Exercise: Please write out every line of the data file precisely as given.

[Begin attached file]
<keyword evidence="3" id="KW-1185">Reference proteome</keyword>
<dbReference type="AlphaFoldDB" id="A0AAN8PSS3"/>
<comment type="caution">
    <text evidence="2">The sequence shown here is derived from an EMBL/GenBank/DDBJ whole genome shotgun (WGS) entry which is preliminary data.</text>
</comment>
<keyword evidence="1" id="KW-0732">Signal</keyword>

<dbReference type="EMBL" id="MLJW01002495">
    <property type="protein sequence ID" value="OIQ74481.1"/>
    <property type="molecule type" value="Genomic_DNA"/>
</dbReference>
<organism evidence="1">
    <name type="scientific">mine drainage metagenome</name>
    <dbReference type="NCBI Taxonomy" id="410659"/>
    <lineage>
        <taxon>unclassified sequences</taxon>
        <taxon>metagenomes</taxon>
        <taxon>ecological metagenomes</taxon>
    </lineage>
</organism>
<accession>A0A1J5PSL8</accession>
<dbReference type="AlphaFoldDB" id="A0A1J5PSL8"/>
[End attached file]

<keyword evidence="3" id="KW-1185">Reference proteome</keyword>
<dbReference type="AlphaFoldDB" id="A0AAN8PSS3"/>
<comment type="caution">
    <text evidence="2">The sequence shown here is derived from an EMBL/GenBank/DDBJ whole genome shotgun (WGS) entry which is preliminary data.</text>
</comment>
<keyword evidence="1" id="KW-0732">Signal</keyword>

<dbReference type="EMBL" id="MLJW01002495">
    <property type="protein sequence ID" value="OIQ74481.1"/>
    <property type="molecule type" value="Genomic_DNA"/>
</dbReference>
<organism evidence="1">
    <name type="scientific">mine drainage metagenome</name>
    <dbReference type="NCBI Taxonomy" id="410659"/>
    <lineage>
        <taxon>unclassified sequences</taxon>
        <taxon>metagenomes</taxon>
        <taxon>ecological metagenomes</taxon>
    </lineage>
</organism>
<accession>A0A1J5PSL8</accession>
<dbReference type="AlphaFoldDB" id="A0A1J5PSL8"/>